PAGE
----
Phil Foden could be seen at Stamford Bridge in the 43rd minute, slipping through the debris, the demolished ramparts of the right flank of Chelsea, with two sky-blue jerseys waiting inside for an invitation to score. Within, Foden laid the ball to Ilkay Gündogan, who did a backward pirouette and heel shot just past the post at that moment. The game seemed to be dropping a little at that moment, losing its clear edges.
At that point, Manchester City were 3-0 up. They worked themselves into a frenzy, ecstatic of their own movement. But it was different here. This was a squad in the Premier League having fun.
That’s real fun. This is going to hurt. Foden had already scored a second goal for City, followed by two moments of genius from another advance down the left. First, by diving back offside as Kevin De Bruyne’s first-time pass came back to him, he did something unusually wise. De Bruyne then showed a moment of ferocity, waited, waited a little longer, and then slipped through César Azpilicueta’s legs with the vital move. Foden scored with a fantastic leap, the ball clinking beautifully as it reached the post in the corner of the net. City was exciting on both sides. In 16 minutes, they scored 3 goals. In confusion, they left Chelsea’s full-backs. They were romping and prancing. They’ve been having fun.
And at times it seemed like a real-time experiment: what happens when a long-term sporting project meets a bet on talent and celebrity with the same plans, the same packed strategy at all levels.Phil Foden shines in the emphatic win over mediocre Chelsea in Manchester CityContinue readingTwo things happened here. Before you pull out the big, creaky finger of blame, the key point is that City was wonderful, a completely networked squad talking to themselves in an internalized high-speed code. Before kickoff, when City began with six midfielders and a converted full-back, it looked like a Pep tribute eleven.
But this was something new, a testament to this season’s own improvements for Guardiola.
The city had the lowest share of ownership.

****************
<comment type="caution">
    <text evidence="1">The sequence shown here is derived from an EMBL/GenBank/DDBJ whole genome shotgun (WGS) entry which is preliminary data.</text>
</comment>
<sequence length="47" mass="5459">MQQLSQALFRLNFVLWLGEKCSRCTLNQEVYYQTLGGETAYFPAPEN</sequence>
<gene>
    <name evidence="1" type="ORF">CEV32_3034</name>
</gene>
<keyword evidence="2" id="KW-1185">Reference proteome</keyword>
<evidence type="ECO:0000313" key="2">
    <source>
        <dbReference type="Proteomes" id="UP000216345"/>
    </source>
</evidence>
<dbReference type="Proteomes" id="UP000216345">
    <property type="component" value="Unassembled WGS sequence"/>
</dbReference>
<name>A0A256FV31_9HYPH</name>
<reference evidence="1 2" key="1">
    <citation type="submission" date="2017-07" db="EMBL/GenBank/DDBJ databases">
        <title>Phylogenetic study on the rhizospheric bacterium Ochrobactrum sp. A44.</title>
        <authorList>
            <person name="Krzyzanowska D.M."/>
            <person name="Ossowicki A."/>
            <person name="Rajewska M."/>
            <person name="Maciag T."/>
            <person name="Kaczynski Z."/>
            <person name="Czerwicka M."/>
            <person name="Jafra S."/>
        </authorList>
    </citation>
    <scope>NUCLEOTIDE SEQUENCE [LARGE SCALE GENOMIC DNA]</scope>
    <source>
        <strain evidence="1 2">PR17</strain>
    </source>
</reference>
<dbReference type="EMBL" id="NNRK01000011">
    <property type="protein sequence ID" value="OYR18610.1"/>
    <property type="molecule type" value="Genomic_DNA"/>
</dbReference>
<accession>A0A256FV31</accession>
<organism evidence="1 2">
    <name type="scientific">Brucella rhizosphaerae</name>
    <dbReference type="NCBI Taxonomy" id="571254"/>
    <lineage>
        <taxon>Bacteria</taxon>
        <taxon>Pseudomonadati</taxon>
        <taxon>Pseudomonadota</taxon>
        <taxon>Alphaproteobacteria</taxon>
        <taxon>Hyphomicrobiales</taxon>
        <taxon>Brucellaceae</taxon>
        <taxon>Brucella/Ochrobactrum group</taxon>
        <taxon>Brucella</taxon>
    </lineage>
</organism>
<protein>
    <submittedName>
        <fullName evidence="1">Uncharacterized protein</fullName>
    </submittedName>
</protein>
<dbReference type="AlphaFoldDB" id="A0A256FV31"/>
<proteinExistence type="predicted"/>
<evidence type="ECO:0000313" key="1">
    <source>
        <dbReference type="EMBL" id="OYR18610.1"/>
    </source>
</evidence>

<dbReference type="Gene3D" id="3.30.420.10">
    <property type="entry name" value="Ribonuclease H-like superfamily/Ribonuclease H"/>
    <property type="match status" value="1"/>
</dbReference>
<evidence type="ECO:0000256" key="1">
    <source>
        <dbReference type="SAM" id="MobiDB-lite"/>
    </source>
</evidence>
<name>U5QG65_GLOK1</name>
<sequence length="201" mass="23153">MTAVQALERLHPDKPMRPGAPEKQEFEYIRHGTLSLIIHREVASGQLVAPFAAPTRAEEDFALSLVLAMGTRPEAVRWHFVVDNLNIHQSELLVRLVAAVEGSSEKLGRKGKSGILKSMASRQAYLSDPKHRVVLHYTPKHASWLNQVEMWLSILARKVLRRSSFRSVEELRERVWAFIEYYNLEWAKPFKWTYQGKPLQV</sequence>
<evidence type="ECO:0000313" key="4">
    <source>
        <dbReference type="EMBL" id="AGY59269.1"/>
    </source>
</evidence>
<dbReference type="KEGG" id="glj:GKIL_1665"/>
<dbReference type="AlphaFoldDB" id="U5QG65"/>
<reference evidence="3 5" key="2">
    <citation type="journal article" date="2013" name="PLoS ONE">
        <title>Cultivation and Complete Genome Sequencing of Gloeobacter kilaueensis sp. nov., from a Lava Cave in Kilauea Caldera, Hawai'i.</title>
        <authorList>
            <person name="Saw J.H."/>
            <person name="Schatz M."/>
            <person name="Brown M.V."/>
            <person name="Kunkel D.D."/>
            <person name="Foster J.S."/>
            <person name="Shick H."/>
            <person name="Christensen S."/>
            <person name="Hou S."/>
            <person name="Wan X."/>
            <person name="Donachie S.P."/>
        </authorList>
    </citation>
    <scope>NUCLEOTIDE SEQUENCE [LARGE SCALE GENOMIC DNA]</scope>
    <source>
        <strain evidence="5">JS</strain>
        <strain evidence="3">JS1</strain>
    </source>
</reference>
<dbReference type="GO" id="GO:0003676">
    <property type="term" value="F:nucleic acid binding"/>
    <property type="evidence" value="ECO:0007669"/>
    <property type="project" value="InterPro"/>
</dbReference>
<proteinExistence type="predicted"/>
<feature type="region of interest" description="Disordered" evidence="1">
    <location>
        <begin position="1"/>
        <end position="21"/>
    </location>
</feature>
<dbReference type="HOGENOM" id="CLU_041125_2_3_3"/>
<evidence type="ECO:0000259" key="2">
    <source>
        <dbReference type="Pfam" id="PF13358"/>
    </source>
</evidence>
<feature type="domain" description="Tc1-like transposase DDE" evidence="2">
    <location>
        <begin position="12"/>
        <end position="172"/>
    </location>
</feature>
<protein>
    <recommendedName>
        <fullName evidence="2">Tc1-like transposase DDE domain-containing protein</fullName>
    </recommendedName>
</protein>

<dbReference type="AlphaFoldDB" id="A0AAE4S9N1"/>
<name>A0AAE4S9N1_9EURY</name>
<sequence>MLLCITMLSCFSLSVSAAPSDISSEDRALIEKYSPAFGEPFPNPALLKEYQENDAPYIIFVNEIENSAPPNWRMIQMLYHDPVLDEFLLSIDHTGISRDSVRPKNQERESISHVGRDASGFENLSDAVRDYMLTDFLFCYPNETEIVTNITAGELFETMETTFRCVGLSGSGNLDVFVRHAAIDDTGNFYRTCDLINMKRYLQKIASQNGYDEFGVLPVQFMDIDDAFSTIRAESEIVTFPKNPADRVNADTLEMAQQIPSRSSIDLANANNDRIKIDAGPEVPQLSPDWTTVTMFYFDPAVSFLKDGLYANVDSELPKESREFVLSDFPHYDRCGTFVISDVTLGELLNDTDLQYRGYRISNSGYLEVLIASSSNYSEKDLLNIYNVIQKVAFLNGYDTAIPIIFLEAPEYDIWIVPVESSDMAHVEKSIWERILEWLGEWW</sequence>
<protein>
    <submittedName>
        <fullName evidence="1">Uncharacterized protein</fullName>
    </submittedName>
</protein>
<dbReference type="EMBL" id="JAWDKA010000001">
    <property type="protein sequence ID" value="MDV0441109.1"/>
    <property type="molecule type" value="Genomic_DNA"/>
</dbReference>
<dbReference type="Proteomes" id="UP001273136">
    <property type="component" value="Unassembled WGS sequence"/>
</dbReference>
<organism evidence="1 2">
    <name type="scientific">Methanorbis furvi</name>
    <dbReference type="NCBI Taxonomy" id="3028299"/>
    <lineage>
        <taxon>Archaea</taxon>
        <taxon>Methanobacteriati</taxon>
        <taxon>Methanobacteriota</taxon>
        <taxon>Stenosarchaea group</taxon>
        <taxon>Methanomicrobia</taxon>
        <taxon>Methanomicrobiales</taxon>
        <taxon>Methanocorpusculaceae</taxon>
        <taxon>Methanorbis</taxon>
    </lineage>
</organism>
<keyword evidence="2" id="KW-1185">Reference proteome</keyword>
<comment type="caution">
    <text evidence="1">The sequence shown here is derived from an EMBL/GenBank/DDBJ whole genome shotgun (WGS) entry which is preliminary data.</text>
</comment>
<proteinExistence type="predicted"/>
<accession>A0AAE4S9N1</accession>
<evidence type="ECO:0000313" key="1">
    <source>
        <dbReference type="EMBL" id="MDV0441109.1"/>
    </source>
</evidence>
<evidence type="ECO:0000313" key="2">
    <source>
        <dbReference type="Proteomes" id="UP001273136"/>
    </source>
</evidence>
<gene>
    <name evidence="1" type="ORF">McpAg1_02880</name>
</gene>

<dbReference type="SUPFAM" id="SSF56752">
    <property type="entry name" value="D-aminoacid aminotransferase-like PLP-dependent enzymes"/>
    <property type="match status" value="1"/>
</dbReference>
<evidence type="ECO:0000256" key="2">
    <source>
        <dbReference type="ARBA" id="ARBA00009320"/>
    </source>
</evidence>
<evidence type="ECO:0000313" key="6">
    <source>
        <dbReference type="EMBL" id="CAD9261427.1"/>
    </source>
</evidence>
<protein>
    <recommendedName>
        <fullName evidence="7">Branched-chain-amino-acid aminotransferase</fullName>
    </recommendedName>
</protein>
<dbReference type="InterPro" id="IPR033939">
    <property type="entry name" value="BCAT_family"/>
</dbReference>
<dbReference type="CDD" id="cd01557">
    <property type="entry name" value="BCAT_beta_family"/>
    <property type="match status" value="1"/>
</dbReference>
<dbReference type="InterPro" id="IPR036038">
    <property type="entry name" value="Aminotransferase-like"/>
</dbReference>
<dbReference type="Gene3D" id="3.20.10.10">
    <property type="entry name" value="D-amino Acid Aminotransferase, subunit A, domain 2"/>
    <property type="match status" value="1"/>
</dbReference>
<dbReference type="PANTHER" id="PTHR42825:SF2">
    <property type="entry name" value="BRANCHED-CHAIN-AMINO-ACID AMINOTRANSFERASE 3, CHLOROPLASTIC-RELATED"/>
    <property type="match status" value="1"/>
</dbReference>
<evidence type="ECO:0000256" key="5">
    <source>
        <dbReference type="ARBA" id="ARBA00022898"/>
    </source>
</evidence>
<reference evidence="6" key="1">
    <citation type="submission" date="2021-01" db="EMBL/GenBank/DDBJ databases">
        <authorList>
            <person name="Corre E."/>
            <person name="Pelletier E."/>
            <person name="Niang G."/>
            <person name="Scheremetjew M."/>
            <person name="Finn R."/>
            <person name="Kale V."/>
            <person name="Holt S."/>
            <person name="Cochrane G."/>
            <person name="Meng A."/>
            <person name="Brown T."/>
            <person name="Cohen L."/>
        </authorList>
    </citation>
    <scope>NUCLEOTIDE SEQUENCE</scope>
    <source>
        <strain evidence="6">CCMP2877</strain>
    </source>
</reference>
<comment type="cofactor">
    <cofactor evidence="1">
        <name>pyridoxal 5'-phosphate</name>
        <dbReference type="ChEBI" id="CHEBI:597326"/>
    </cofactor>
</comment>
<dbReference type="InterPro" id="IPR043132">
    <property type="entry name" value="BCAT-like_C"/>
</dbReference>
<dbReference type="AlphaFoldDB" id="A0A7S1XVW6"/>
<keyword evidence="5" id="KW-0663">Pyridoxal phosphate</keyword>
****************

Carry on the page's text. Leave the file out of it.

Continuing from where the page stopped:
Yet in the first half, they had 11 shots on target and often seemed to be competing with their rivals. Foden embodied the specific goal.
He touched the ball 18 times in the first half, gave up one penalty, scored one, and broke up and down the left side like a Labrador puppy.
Guardiola could be seen whispering in the ear of Foden on his way out at halftime, spouting suggestions, directions and praise. The equivalent of a manager flicking the ball up with his knee before shooting it full-on into an open goal was showboat coaching. Pep, we get it. The second thing that happened was that Chelsea had just fallen out.
The town pressed and discovered no opposition. Oh, Frank. Frank.
Olivier Giroud had indicated before this game that Frank Lampard had worked on “every tactical part” of City’s game. This, Giroud said, was a special project for Lampard, an opportunity for the king of modern possession to think beyond the tactical box and share ideas. Indeed, Lampard sent Werner, Ziyech and Paulisic to his most brilliant forward line on the pitch, a high-powered trident who has scored just six goals this season in 41 league games. The concept seemed to be that Chelsea would crack and exploit the spaces on the flanks easily. But what are we able to say? The precise opposite was the case.
City broke into the rooms of Chelsea and manipulated the gaps in Chelsea’s own flanks. Once again, Lampard could be tempted to blame his players’ “character” Maybe he was better off practicing his lessons.
Defeats, too, are useful. Was it a smart idea to conjure up an alternate back three that seldom played together, and did it do so with little success when it did? Why would you ask Azpilicueta to play against the major overpayers as an exposed semi-fast right-back? When it becomes apparent that your team can deal with three central defenders and no No. 9, why not react? After Chelsea slump to a narrow loss, Frank Lampard plays down the pressureRead moreThere were five high-priced Lampard-era players in this group. With poor areas vulnerable to the strengths of City, the entire build-up to the game lacked intensity. There was no adjustment as the light blue shirts began to swirl and dance through the lines.City’s third goal felt like the most painful moment for the pre-game Lampard tactical study group.
De Bruyne was going for Raheem Sterling with a long ball, and instantly Sterli was